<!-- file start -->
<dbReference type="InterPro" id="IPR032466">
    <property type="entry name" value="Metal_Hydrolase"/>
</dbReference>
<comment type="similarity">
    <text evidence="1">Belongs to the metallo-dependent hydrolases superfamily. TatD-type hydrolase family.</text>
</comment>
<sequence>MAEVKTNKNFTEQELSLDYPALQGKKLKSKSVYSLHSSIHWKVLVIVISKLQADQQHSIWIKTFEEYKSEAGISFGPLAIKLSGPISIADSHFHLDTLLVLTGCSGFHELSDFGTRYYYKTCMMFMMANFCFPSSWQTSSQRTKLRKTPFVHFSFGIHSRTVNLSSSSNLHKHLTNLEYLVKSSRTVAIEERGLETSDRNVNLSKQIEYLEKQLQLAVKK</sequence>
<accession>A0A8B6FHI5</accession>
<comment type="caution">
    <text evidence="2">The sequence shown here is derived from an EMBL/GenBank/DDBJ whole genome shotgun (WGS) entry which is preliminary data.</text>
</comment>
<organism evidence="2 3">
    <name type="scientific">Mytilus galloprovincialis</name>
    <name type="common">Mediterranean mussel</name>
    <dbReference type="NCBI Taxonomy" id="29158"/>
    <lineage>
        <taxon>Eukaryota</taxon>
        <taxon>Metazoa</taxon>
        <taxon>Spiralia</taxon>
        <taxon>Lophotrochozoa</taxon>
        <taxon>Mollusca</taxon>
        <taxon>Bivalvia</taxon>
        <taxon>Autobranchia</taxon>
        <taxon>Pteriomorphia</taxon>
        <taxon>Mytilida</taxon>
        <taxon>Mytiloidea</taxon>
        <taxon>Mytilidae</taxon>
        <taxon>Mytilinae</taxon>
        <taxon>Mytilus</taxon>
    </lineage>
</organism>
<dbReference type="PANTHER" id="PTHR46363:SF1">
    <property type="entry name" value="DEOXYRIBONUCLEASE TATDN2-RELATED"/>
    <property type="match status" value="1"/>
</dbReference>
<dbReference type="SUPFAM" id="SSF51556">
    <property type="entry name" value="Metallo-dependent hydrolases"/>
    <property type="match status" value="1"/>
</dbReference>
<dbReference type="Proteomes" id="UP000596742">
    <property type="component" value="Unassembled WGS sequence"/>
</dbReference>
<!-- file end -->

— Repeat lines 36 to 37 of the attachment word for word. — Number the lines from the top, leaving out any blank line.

<dbReference type="SUPFAM" id="SSF51556">
    <property type="entry name" value="Metallo-dependent hydrolases"/>